SSL halves dividend after sale of hospital businesses

SSL International, the company behind Durex condoms and Scholl sandals, is halving its dividend after completing the disposals of its hospital supplies businesses.

The news came with another set of disappointing annual results, showing falling margins and poor sales of several brands. SSL shares dipped 3p to 310p.

The company, though, pointed to improving fortunes as a result of product launches including the Durex Play lubricant and Scholl Party Feet gel pads to make high heels more comfortable. Garry Watts, who stepped up to become chief executive in April, promised that new product launches under these brands would add spice to sales in the coming months.

SSL cut its final dividend from 8.4p last time to 4.2p, and promised more restructuring to save £20m in costs.

Mr Watts said: "The dividend cut can't come as a surprise to anybody since we cannot afford anything like we had been paying now that the business is a third of its original size."

The cost-savings programme will focus mainly on group overheads but will not kick in until later in the year because of remaining contractual ties with the disposed businesses.

SSL launched what it hoped would be a £300m disposal programme 18 months ago to help pay down debt, and it is likely to finally raise £260m. At the weekend it sold its hospital gloves and antiseptic scrubs business to the venture capitalists Apax Partners for £173m. Write-offs associated with the disposals pushed the company into the red in the year ended 30 March, with losses of £7.5m compared with profits of £39.1m last year.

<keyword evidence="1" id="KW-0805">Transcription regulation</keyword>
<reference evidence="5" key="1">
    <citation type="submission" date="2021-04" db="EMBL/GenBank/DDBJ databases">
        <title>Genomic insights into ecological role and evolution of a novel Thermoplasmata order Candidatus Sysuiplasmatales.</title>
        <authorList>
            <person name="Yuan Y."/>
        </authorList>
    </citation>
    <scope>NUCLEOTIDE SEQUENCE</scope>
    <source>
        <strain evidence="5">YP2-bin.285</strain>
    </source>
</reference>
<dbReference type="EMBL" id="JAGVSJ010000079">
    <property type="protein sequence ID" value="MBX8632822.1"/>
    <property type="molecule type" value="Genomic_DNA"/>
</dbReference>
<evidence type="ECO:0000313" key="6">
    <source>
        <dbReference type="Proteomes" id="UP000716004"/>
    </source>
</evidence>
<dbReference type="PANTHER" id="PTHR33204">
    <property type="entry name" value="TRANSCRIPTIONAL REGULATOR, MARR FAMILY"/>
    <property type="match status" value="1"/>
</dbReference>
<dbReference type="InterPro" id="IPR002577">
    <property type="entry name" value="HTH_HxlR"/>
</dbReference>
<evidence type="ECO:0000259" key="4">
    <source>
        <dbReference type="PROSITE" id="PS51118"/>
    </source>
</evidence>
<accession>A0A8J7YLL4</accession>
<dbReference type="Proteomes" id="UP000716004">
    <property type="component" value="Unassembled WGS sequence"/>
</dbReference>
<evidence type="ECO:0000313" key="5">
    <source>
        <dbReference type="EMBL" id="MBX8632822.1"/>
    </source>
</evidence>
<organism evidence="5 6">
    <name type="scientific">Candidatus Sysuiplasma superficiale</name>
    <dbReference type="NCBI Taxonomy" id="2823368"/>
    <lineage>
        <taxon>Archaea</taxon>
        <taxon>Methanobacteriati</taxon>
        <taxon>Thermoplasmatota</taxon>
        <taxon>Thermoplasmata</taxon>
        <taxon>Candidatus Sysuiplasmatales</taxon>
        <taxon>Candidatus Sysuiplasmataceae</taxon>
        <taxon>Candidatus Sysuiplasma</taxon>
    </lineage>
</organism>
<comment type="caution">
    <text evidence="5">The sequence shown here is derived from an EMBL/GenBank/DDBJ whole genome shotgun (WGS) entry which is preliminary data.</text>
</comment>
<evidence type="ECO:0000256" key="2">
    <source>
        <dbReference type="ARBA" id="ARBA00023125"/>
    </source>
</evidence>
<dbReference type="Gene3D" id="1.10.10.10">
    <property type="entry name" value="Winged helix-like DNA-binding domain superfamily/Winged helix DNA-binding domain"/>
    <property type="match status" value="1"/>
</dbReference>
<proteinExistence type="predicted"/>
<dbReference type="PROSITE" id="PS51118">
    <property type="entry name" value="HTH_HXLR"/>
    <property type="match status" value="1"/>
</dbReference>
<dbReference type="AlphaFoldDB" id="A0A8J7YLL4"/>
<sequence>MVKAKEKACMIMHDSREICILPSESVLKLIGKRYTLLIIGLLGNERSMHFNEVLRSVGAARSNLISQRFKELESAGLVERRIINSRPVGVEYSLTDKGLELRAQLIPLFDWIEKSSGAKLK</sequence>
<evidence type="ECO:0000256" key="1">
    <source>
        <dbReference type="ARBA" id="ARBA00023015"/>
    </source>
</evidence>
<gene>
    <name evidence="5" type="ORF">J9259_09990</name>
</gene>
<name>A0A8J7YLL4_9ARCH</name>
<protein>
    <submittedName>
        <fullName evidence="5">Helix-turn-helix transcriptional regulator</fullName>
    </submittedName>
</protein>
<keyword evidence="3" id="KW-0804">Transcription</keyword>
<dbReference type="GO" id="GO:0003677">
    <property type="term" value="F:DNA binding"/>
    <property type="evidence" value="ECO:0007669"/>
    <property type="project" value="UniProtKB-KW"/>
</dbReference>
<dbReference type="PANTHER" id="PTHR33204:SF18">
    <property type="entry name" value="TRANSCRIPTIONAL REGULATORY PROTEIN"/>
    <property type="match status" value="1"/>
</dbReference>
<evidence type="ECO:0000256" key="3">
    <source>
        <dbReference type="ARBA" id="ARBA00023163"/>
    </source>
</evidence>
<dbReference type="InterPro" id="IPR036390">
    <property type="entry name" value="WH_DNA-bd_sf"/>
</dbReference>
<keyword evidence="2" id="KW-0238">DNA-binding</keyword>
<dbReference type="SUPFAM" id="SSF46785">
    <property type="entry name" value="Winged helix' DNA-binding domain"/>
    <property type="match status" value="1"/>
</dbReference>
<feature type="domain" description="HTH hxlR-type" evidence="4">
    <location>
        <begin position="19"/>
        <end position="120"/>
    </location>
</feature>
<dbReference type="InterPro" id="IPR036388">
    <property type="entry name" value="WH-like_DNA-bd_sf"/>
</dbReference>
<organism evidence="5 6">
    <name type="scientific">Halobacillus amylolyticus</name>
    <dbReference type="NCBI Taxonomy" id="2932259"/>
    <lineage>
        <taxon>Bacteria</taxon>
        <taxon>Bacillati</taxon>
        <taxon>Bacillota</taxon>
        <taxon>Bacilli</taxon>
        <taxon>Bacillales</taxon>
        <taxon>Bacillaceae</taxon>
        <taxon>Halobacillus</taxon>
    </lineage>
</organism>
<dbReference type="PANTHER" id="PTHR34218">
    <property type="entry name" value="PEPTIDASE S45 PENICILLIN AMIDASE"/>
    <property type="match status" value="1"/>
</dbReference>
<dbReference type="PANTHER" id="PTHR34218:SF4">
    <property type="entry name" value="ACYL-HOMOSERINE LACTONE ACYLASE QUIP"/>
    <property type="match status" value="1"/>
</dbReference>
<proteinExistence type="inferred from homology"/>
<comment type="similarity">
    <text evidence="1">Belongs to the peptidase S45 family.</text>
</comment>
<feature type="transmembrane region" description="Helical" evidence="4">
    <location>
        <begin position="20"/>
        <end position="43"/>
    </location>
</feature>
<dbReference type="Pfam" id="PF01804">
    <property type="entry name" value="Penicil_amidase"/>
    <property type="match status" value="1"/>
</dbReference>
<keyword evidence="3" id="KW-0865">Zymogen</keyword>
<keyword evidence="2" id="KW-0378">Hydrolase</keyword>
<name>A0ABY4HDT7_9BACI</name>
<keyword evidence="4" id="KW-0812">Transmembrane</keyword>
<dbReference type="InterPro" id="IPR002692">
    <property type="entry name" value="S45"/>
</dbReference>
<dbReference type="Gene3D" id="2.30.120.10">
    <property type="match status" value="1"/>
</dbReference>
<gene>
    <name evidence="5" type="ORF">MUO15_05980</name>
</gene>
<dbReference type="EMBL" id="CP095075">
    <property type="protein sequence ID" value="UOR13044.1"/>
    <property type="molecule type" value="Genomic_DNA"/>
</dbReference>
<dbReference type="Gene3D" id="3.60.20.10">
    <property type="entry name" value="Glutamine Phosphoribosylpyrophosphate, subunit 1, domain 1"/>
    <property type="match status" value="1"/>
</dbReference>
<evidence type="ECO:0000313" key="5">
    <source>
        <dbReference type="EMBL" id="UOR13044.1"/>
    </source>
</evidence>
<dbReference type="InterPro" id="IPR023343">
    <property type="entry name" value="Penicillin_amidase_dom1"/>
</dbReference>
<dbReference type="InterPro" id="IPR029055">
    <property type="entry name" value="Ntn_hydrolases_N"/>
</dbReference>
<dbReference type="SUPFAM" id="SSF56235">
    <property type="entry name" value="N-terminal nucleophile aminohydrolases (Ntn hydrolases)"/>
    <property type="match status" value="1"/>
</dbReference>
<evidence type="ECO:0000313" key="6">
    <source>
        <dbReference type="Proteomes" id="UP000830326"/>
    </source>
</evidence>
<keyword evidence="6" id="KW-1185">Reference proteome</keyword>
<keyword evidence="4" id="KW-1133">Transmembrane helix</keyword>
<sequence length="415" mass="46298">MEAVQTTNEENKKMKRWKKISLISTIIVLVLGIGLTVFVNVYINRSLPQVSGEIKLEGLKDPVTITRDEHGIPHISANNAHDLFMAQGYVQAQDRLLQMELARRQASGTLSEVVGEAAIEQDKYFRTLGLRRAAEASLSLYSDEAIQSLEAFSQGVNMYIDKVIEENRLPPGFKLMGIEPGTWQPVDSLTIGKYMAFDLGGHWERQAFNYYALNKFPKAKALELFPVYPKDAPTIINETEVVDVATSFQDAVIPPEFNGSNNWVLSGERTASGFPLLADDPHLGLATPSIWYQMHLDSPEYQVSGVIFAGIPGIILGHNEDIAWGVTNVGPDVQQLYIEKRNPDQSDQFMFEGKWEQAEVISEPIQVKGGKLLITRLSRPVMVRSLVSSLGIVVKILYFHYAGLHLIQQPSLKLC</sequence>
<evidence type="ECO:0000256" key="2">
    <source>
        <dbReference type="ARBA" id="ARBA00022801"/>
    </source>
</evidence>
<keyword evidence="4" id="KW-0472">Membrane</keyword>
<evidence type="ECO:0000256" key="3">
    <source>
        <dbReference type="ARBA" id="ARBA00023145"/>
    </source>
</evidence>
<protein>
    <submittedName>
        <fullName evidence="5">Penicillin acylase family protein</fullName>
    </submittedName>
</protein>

Analysts believe the new slimmed-down SSL will be more attractive to a bidder. Last year, the company held talks with Reckitt Benckiser, but the FTSE 100 household goods giant failed to make an offer.

Mr Watts said: "My appointment as chief executive did not come with a mandate to sell the company, but rather to get on and run it." However, he said the company would put more emphasis on "brand value" - the profit attributable to the company's brands after manufacturing and marketing costs - because this is the figure that "will determine what a predator might get if it were to buy us".

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